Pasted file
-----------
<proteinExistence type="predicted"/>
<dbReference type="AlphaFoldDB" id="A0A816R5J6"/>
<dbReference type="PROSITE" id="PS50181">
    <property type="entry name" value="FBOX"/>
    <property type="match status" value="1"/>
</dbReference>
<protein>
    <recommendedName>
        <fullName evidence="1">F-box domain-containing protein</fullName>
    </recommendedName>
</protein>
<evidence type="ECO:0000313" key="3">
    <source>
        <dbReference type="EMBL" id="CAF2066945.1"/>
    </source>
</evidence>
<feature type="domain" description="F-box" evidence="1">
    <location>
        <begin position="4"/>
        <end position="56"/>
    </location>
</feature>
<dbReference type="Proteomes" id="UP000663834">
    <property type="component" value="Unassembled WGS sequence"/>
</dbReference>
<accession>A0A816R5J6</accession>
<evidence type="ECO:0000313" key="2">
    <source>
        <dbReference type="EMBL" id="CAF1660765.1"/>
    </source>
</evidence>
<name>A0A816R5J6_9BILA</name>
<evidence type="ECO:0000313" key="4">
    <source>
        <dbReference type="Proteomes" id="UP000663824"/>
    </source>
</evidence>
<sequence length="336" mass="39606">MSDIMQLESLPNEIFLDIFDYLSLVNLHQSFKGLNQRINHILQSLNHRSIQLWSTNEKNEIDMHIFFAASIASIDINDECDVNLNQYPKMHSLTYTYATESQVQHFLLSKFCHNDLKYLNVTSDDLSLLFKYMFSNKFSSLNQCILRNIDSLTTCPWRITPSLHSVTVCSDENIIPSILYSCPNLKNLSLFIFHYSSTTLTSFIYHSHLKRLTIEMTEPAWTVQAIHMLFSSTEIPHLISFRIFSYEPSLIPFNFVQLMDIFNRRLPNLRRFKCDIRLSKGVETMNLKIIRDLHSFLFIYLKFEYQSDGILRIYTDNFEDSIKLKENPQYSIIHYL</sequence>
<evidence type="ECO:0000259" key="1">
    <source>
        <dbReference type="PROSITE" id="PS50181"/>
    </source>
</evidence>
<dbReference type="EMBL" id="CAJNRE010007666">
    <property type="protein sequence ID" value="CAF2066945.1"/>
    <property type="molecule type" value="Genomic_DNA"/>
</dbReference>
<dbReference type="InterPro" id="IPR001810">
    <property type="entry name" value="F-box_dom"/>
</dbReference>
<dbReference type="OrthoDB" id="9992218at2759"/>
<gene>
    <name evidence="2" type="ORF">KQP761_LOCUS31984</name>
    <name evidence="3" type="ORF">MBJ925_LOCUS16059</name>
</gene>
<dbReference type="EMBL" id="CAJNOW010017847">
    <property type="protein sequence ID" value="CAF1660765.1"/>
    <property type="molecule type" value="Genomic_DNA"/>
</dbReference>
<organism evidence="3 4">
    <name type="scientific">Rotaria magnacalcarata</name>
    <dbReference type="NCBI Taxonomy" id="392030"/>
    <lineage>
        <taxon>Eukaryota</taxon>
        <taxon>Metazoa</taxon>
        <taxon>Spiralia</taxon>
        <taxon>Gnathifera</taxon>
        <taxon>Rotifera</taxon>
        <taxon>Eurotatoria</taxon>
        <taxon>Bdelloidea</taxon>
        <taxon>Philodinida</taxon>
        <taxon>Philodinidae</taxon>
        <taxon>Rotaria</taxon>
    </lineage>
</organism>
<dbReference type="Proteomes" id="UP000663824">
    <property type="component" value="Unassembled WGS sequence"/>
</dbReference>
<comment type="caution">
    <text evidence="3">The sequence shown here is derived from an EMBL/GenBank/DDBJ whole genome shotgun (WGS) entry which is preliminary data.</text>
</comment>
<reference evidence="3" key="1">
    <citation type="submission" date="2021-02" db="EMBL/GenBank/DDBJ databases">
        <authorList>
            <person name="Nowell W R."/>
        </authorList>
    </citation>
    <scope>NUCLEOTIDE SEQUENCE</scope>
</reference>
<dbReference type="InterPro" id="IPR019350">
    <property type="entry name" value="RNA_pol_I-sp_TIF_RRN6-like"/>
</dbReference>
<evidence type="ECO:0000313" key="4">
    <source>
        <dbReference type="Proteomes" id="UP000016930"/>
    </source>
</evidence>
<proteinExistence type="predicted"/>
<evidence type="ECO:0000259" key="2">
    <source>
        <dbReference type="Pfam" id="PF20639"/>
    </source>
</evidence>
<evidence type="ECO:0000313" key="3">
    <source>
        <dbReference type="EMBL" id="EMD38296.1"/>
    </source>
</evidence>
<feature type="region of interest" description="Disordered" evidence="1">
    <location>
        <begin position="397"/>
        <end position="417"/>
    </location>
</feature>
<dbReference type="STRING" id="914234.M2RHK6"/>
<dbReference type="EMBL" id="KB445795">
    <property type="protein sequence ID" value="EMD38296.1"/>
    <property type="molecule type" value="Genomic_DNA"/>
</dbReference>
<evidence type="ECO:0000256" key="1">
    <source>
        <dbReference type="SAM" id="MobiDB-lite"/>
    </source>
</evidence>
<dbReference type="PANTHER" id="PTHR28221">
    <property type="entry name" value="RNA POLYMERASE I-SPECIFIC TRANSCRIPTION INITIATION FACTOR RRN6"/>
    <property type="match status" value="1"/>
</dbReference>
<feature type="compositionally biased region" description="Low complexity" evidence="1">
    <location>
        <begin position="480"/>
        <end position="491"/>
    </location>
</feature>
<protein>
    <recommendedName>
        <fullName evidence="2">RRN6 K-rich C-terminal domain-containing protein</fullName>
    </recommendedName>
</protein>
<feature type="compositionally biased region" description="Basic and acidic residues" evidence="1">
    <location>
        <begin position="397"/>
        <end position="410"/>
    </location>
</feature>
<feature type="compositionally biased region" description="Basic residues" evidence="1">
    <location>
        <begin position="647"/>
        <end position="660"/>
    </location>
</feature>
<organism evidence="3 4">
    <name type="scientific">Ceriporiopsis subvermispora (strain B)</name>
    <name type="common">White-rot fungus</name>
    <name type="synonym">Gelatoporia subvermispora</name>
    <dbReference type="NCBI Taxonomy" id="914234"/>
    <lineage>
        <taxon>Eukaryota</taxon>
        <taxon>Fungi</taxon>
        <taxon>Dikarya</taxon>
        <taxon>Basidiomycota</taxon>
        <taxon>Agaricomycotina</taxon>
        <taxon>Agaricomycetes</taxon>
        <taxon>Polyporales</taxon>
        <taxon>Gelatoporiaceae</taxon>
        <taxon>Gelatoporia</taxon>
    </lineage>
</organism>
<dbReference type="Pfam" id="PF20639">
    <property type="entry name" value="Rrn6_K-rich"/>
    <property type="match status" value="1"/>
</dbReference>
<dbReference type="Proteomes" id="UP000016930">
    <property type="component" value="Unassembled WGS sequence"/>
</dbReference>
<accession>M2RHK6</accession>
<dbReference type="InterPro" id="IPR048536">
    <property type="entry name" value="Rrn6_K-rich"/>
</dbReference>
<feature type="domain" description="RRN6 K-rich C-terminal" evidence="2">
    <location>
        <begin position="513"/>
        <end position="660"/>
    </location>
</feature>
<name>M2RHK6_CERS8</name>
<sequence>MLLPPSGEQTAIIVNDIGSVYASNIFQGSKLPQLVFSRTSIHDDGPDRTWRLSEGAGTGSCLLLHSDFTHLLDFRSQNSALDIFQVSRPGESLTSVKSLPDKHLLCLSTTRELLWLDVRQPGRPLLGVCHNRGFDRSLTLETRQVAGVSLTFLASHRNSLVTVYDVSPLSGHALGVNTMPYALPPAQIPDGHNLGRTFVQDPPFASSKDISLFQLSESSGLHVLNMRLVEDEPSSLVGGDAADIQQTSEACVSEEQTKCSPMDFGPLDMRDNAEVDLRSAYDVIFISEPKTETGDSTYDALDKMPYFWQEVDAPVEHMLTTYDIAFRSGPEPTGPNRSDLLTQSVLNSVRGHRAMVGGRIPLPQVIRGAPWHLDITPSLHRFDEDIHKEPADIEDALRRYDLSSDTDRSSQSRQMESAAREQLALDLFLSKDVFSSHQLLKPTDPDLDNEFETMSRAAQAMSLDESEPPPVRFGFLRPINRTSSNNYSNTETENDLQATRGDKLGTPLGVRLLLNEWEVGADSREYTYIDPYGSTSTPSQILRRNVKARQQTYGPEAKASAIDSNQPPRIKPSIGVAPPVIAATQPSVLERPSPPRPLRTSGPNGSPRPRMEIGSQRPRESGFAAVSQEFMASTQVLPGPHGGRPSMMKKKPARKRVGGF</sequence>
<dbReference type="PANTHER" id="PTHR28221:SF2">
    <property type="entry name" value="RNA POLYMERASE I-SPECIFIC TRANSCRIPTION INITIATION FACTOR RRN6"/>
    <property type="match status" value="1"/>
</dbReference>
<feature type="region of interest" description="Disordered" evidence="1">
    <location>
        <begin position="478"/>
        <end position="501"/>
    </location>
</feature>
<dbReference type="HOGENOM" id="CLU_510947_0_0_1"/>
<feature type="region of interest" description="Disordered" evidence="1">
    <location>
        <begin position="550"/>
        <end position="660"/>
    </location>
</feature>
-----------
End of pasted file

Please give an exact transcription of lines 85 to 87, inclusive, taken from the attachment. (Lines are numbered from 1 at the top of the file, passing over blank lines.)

            <person name="Nowell W R."/>
        </authorList>
    </citation>